Income Tax rates and allowances

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Income tax

Personal allowances and reliefs

 

2018/19

2017/18

2016/17

2015/16

2014/15

2013/14

2012/13

2011/12

2010/11

Personal allowance

£

 £

£

 £

£

 £

£

 £

£

Aged under 65*

11,850

11,500

11,000

10,600

10,000

9,440

8,105

7,475

6,475

PA restricted by £1 for every £2 of income over

100,000

Born between 6 April 1938 and 5 April 1948

-

-

-

-

10,500

10,500

-

-

-

Aged 65–74

-

-

 -

-

 -

 -

10,500

9,940

9,490

Aged 75 & over

-

-

 -

-

-

-

10,660

10,090

9,640

Born before 6 April 1938

-

-

-

10,660

10,660

10,660

     

Blind person's allowance

2,390

2,320

 2,290

2,290

 2,230

2,160

2,100

1,980

1,890

Transferable tax allowance (for married couples and civil partners)**

1,185

1,150

 1,100

1,060

-

-

-

-

-

Married couples allowance (MCA)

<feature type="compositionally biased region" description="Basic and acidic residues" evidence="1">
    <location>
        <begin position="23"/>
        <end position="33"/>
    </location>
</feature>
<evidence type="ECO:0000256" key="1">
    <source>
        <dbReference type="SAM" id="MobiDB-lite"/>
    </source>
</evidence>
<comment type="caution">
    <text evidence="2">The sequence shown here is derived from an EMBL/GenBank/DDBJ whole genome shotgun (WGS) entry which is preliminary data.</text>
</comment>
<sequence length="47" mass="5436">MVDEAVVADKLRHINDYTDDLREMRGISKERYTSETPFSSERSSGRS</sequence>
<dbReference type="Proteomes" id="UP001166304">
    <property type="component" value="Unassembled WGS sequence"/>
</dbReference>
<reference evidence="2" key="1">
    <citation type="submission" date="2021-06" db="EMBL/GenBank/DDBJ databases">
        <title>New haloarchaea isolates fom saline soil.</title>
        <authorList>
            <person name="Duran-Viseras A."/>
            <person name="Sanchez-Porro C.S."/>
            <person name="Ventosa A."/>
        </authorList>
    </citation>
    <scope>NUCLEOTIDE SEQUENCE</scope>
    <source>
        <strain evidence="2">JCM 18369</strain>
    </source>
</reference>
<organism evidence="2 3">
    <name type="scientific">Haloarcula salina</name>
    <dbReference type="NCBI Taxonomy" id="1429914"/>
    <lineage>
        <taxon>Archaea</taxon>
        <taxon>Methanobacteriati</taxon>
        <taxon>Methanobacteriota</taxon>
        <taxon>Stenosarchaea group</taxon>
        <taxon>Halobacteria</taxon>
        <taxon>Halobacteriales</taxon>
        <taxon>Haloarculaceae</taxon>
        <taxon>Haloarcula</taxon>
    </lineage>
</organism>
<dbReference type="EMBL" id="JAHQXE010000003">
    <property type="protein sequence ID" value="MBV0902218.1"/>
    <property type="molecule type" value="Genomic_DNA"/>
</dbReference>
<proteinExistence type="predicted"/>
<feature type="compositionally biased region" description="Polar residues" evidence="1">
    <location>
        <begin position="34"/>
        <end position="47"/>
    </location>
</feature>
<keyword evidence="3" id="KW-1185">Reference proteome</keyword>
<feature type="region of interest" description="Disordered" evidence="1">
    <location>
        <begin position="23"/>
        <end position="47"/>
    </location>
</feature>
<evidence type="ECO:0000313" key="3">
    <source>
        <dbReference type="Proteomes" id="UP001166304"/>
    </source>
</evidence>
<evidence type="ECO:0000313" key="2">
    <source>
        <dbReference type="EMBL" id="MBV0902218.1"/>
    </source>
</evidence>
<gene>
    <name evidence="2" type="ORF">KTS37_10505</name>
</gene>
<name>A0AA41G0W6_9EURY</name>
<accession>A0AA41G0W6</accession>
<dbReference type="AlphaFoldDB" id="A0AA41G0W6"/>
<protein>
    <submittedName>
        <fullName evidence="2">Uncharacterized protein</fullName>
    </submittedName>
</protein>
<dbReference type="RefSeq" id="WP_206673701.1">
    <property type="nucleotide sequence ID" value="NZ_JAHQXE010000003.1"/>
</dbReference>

Born before 6 April 1935

Max

Min

8,695

3,360

8,445

3,260

8,355

3,220

8,355

3,220

8,165

3,140

7,915

7.705

7,295

6,965

Age allowance limit

MCA reduced by £1 for every £2 exceeding limit

28,900

28,000

 27,700

 27,700

 27,000

26,100

25,400

24'000

22,900

Rent a room relief

7,500

7,500 

 7,500

 4,250

 4,250

4,250

4,250

4,250

4,250

*Personal allowance restriction from 2010/11 on

The personal allowance is restricted by £1 for every £2 of an individual's adjusted net income above £100,000.

** Transferable allowance: in 2016/17 a spouse or civil partner who is not liable to income tax above the basic rate may transfer £1,100 (2015/16 £1,060) of their unused personal allowance to their spouse/civil partner, provided that the recipient of the transfer is not liable to income tax above the basic rate. Taxpayers have 4 years in which to make the election.

Income tax rates

Rate

%

2018/19

2017/18

2016/17

2015/16

 2014/15

2013/14

2012/13

2011/12

2010/11

Basic

20%

£0-£34,500

£0 -£33,500

£0 -£32,000

£0 - £31,785

£0 to £31,865

£0 to £32,010

£0 to £34,370

£0 to £35,000

£0 to £37,400

Higher

40%

£34,501